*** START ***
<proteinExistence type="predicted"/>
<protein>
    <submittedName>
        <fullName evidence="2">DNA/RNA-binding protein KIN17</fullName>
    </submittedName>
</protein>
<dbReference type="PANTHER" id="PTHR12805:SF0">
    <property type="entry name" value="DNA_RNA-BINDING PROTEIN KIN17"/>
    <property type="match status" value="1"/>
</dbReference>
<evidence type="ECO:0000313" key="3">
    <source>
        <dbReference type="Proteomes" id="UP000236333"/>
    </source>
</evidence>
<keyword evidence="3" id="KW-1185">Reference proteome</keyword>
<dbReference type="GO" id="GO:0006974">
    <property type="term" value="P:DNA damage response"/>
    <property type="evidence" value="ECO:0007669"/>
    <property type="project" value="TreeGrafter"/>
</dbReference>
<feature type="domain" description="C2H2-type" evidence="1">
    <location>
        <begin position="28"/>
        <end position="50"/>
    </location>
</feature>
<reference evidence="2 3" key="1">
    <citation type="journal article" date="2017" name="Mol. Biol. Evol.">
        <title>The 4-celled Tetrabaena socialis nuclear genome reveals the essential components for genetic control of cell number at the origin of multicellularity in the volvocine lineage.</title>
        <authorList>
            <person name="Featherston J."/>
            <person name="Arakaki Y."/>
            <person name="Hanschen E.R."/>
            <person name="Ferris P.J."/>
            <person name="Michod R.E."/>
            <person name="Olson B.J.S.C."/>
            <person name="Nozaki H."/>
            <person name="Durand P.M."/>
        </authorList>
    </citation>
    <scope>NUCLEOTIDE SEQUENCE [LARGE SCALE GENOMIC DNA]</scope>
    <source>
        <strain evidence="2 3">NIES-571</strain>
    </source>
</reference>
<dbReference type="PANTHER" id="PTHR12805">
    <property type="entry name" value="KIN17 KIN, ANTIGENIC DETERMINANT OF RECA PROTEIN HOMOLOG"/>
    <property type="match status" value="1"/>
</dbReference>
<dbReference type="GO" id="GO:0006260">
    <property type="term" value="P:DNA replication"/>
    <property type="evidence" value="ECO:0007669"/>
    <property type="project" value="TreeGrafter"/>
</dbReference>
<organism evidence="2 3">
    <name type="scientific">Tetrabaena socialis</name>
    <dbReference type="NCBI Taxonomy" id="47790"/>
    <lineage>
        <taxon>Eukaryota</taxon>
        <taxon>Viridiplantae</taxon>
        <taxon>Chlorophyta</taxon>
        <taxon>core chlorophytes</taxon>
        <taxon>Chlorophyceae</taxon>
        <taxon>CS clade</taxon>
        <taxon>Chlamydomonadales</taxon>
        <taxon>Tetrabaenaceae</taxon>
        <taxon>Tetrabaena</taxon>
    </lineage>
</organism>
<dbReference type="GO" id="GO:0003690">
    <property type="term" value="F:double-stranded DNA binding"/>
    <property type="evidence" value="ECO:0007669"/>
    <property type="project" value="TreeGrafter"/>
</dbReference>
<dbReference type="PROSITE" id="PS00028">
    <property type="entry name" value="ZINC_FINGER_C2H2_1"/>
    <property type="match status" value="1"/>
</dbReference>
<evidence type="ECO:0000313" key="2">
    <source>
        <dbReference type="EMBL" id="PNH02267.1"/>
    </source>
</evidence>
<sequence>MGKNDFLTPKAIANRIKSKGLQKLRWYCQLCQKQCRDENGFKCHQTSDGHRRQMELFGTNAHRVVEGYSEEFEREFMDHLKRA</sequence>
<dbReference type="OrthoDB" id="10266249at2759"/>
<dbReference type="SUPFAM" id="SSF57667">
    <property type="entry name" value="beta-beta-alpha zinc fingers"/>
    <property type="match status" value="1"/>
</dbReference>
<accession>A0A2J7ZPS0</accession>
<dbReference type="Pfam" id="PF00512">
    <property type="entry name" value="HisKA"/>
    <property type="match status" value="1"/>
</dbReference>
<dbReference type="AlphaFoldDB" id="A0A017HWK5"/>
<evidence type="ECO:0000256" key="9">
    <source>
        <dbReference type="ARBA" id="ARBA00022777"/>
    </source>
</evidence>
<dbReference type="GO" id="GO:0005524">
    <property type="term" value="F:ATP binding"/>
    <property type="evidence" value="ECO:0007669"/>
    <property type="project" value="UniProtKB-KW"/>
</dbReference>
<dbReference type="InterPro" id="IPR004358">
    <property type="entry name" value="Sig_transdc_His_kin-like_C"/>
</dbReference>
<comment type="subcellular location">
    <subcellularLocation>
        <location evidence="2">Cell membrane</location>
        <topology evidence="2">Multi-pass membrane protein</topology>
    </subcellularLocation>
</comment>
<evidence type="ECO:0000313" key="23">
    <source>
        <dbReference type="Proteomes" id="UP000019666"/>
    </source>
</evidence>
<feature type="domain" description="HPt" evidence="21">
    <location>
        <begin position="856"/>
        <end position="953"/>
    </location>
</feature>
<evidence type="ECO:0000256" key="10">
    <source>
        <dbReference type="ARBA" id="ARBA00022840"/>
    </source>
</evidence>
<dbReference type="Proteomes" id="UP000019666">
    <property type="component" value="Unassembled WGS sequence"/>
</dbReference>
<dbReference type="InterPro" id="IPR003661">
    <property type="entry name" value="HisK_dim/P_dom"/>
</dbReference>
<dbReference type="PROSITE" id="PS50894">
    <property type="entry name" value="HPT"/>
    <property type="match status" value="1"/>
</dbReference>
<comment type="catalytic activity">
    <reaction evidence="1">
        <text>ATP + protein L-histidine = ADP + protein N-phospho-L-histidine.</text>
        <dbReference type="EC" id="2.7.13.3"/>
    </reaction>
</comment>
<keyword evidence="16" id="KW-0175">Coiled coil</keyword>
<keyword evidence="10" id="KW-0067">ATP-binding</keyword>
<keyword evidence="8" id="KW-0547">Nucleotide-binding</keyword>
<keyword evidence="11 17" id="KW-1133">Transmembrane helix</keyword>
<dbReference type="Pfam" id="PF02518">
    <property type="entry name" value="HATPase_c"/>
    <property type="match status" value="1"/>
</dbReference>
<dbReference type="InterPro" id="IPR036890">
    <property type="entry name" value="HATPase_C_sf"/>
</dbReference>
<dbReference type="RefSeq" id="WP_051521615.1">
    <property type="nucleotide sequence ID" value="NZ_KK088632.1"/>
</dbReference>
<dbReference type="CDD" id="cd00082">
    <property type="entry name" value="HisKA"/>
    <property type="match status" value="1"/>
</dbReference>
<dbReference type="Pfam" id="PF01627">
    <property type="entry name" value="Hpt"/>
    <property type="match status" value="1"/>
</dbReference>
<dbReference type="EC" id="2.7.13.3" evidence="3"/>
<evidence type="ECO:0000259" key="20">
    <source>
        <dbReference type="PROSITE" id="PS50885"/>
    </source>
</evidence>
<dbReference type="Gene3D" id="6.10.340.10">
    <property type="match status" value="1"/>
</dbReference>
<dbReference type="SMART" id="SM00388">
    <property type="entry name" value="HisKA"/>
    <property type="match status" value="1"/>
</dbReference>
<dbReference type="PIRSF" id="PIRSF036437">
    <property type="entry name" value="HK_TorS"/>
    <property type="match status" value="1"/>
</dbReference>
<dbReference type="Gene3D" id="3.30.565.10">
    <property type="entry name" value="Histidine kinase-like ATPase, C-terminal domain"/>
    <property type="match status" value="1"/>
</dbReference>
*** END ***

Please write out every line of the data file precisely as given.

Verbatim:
<proteinExistence type="predicted"/>
<protein>
    <submittedName>
        <fullName evidence="2">DNA/RNA-binding protein KIN17</fullName>
    </submittedName>
</protein>
<dbReference type="PANTHER" id="PTHR12805:SF0">
    <property type="entry name" value="DNA_RNA-BINDING PROTEIN KIN17"/>
    <property type="match status" value="1"/>
</dbReference>
<evidence type="ECO:0000313" key="3">
    <source>
        <dbReference type="Proteomes" id="UP000236333"/>
    </source>
</evidence>
<keyword evidence="3" id="KW-1185">Reference proteome</keyword>
<dbReference type="GO" id="GO:0006974">
    <property type="term" value="P:DNA damage response"/>
    <property type="evidence" value="ECO:0007669"/>
    <property type="project" value="TreeGrafter"/>
</dbReference>
<feature type="domain" description="C2H2-type" evidence="1">
    <location>
        <begin position="28"/>
        <end position="50"/>
    </location>
</feature>
<reference evidence="2 3" key="1">
    <citation type="journal article" date="2017" name="Mol. Biol. Evol.">
        <title>The 4-celled Tetrabaena socialis nuclear genome reveals the essential components for genetic control of cell number at the origin of multicellularity in the volvocine lineage.</title>
        <authorList>
            <person name="Featherston J."/>
            <person name="Arakaki Y."/>
            <person name="Hanschen E.R."/>
            <person name="Ferris P.J."/>
            <person name="Michod R.E."/>
            <person name="Olson B.J.S.C."/>
            <person name="Nozaki H."/>
            <person name="Durand P.M."/>
        </authorList>
    </citation>
    <scope>NUCLEOTIDE SEQUENCE [LARGE SCALE GENOMIC DNA]</scope>
    <source>
        <strain evidence="2 3">NIES-571</strain>
    </source>
</reference>
<dbReference type="PANTHER" id="PTHR12805">
    <property type="entry name" value="KIN17 KIN, ANTIGENIC DETERMINANT OF RECA PROTEIN HOMOLOG"/>
    <property type="match status" value="1"/>
</dbReference>
<dbReference type="GO" id="GO:0006260">
    <property type="term" value="P:DNA replication"/>
    <property type="evidence" value="ECO:0007669"/>
    <property type="project" value="TreeGrafter"/>
</dbReference>
<organism evidence="2 3">
    <name type="scientific">Tetrabaena socialis</name>
    <dbReference type="NCBI Taxonomy" id="47790"/>
    <lineage>
        <taxon>Eukaryota</taxon>
        <taxon>Viridiplantae</taxon>
        <taxon>Chlorophyta</taxon>
        <taxon>core chlorophytes</taxon>
        <taxon>Chlorophyceae</taxon>
        <taxon>CS clade</taxon>
        <taxon>Chlamydomonadales</taxon>
        <taxon>Tetrabaenaceae</taxon>
        <taxon>Tetrabaena</taxon>
    </lineage>
</organism>
<dbReference type="GO" id="GO:0003690">
    <property type="term" value="F:double-stranded DNA binding"/>
    <property type="evidence" value="ECO:0007669"/>
    <property type="project" value="TreeGrafter"/>
</dbReference>
<dbReference type="PROSITE" id="PS00028">
    <property type="entry name" value="ZINC_FINGER_C2H2_1"/>
    <property type="match status" value="1"/>
</dbReference>
<evidence type="ECO:0000313" key="2">
    <source>
        <dbReference type="EMBL" id="PNH02267.1"/>
    </source>
</evidence>
<sequence>MGKNDFLTPKAIANRIKSKGLQKLRWYCQLCQKQCRDENGFKCHQTSDGHRRQMELFGTNAHRVVEGYSEEFEREFMDHLKRA</sequence>
<dbReference type="OrthoDB" id="10266249at2759"/>
<dbReference type="SUPFAM" id="SSF57667">
    <property type="entry name" value="beta-beta-alpha zinc fingers"/>
    <property type="match status" value="1"/>
</dbReference>
<accession>A0A2J7ZPS0</accession>
<dbReference type="Pfam" id="PF00512">
    <property type="entry name" value="HisKA"/>
    <property type="match status" value="1"/>
</dbReference>
<dbReference type="AlphaFoldDB" id="A0A017HWK5"/>
<evidence type="ECO:0000256" key="9">
    <source>
        <dbReference type="ARBA" id="ARBA00022777"/>
    </source>
</evidence>
<dbReference type="GO" id="GO:0005524">
    <property type="term" value="F:ATP binding"/>
    <property type="evidence" value="ECO:0007669"/>
    <property type="project" value="UniProtKB-KW"/>
</dbReference>
<dbReference type="InterPro" id="IPR004358">
    <property type="entry name" value="Sig_transdc_His_kin-like_C"/>
</dbReference>
<comment type="subcellular location">
    <subcellularLocation>
        <location evidence="2">Cell membrane</location>
        <topology evidence="2">Multi-pass membrane protein</topology>
    </subcellularLocation>
</comment>
<evidence type="ECO:0000313" key="23">
    <source>
        <dbReference type="Proteomes" id="UP000019666"/>
    </source>
</evidence>
<feature type="domain" description="HPt" evidence="21">
    <location>
        <begin position="856"/>
        <end position="953"/>
    </location>
</feature>
<evidence type="ECO:0000256" key="10">
    <source>
        <dbReference type="ARBA" id="ARBA00022840"/>
    </source>
</evidence>
<dbReference type="Proteomes" id="UP000019666">
    <property type="component" value="Unassembled WGS sequence"/>
</dbReference>
<dbReference type="InterPro" id="IPR003661">
    <property type="entry name" value="HisK_dim/P_dom"/>
</dbReference>
<dbReference type="PROSITE" id="PS50894">
    <property type="entry name" value="HPT"/>
    <property type="match status" value="1"/>
</dbReference>
<comment type="catalytic activity">
    <reaction evidence="1">
        <text>ATP + protein L-histidine = ADP + protein N-phospho-L-histidine.</text>
        <dbReference type="EC" id="2.7.13.3"/>
    </reaction>
</comment>
<keyword evidence="16" id="KW-0175">Coiled coil</keyword>
<keyword evidence="10" id="KW-0067">ATP-binding</keyword>
<keyword evidence="8" id="KW-0547">Nucleotide-binding</keyword>
<keyword evidence="11 17" id="KW-1133">Transmembrane helix</keyword>
<dbReference type="Pfam" id="PF02518">
    <property type="entry name" value="HATPase_c"/>
    <property type="match status" value="1"/>
</dbReference>
<dbReference type="InterPro" id="IPR036890">
    <property type="entry name" value="HATPase_C_sf"/>
</dbReference>
<dbReference type="RefSeq" id="WP_051521615.1">
    <property type="nucleotide sequence ID" value="NZ_KK088632.1"/>
</dbReference>
<dbReference type="CDD" id="cd00082">
    <property type="entry name" value="HisKA"/>
    <property type="match status" value="1"/>
</dbReference>
<dbReference type="Pfam" id="PF01627">
    <property type="entry name" value="Hpt"/>
    <property type="match status" value="1"/>
</dbReference>
<dbReference type="EC" id="2.7.13.3" evidence="3"/>
<evidence type="ECO:0000259" key="20">
    <source>
        <dbReference type="PROSITE" id="PS50885"/>
    </source>
</evidence>
<dbReference type="Gene3D" id="6.10.340.10">
    <property type="match status" value="1"/>
</dbReference>
<dbReference type="SMART" id="SM00388">
    <property type="entry name" value="HisKA"/>
    <property type="match status" value="1"/>
</dbReference>
<dbReference type="PIRSF" id="PIRSF036437">
    <property type="entry name" value="HK_TorS"/>
    <property type="match status" value="1"/>
</dbReference>
<dbReference type="Gene3D" id="3.30.565.10">
    <property type="entry name" value="Histidine kinase-like ATPase, C-terminal domain"/>
    <property type="match status" value="1"/>
</dbReference>